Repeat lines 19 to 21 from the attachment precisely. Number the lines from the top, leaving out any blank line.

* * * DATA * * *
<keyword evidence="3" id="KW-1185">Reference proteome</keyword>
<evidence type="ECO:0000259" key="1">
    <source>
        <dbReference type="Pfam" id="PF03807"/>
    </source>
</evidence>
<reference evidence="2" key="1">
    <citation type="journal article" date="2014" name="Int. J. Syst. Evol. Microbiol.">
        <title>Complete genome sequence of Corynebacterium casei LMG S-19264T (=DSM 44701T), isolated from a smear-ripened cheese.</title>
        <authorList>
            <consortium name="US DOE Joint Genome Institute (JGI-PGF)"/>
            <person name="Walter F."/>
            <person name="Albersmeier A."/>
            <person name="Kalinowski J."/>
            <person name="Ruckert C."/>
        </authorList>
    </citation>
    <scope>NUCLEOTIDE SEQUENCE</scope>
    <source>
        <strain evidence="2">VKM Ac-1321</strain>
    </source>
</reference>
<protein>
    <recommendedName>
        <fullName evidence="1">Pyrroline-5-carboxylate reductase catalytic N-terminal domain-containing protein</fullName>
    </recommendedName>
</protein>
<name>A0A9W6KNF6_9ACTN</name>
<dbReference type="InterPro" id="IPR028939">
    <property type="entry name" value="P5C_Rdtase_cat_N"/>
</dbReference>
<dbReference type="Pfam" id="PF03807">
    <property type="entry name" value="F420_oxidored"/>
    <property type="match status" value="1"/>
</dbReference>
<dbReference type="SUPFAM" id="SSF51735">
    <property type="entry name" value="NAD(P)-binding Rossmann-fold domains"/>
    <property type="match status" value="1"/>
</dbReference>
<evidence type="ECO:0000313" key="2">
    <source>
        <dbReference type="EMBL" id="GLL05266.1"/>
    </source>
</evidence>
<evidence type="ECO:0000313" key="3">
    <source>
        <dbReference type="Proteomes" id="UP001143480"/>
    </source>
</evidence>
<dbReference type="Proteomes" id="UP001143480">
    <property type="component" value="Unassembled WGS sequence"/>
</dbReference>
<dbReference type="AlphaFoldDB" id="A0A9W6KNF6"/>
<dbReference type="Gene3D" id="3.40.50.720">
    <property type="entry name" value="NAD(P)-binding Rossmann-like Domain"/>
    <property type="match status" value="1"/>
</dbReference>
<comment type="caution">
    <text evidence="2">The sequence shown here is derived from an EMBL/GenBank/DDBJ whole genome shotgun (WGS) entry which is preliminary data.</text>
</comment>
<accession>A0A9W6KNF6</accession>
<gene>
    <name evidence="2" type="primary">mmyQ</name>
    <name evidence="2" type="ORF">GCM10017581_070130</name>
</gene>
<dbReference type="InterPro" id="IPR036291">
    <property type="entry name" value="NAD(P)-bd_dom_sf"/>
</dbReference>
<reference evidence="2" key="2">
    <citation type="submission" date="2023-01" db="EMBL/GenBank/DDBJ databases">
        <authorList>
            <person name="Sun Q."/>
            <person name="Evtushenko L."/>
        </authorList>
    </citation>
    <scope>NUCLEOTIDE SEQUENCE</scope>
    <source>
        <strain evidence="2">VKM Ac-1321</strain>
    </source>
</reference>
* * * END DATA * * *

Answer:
    <source>
        <strain evidence="2">VKM Ac-1321</strain>
    </source>